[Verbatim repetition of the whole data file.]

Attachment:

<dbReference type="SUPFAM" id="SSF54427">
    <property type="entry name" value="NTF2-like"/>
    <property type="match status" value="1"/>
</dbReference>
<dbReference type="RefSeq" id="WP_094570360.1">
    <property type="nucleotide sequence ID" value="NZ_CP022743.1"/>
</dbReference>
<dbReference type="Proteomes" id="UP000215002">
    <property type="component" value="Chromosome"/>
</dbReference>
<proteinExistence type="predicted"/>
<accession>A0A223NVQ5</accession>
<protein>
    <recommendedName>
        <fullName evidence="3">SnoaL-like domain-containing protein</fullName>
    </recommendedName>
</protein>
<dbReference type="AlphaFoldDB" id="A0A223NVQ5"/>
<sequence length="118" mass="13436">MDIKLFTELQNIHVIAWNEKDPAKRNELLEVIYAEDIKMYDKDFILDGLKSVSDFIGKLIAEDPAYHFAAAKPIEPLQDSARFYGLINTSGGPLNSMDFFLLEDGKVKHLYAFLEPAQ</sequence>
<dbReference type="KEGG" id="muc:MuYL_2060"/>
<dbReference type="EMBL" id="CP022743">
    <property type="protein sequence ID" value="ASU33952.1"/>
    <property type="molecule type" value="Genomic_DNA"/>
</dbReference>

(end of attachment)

<dbReference type="SUPFAM" id="SSF54427">
    <property type="entry name" value="NTF2-like"/>
    <property type="match status" value="1"/>
</dbReference>
<dbReference type="RefSeq" id="WP_094570360.1">
    <property type="nucleotide sequence ID" value="NZ_CP022743.1"/>
</dbReference>
<dbReference type="Proteomes" id="UP000215002">
    <property type="component" value="Chromosome"/>
</dbReference>
<proteinExistence type="predicted"/>
<accession>A0A223NVQ5</accession>
<protein>
    <recommendedName>
        <fullName evidence="3">SnoaL-like domain-containing protein</fullName>
    </recommendedName>
</protein>
<dbReference type="AlphaFoldDB" id="A0A223NVQ5"/>
<sequence length="118" mass="13436">MDIKLFTELQNIHVIAWNEKDPAKRNELLEVIYAEDIKMYDKDFILDGLKSVSDFIGKLIAEDPAYHFAAAKPIEPLQDSARFYGLINTSGGPLNSMDFFLLEDGKVKHLYAFLEPAQ</sequence>
<dbReference type="KEGG" id="muc:MuYL_2060"/>
<dbReference type="EMBL" id="CP022743">
    <property type="protein sequence ID" value="ASU33952.1"/>
    <property type="molecule type" value="Genomic_DNA"/>
</dbReference>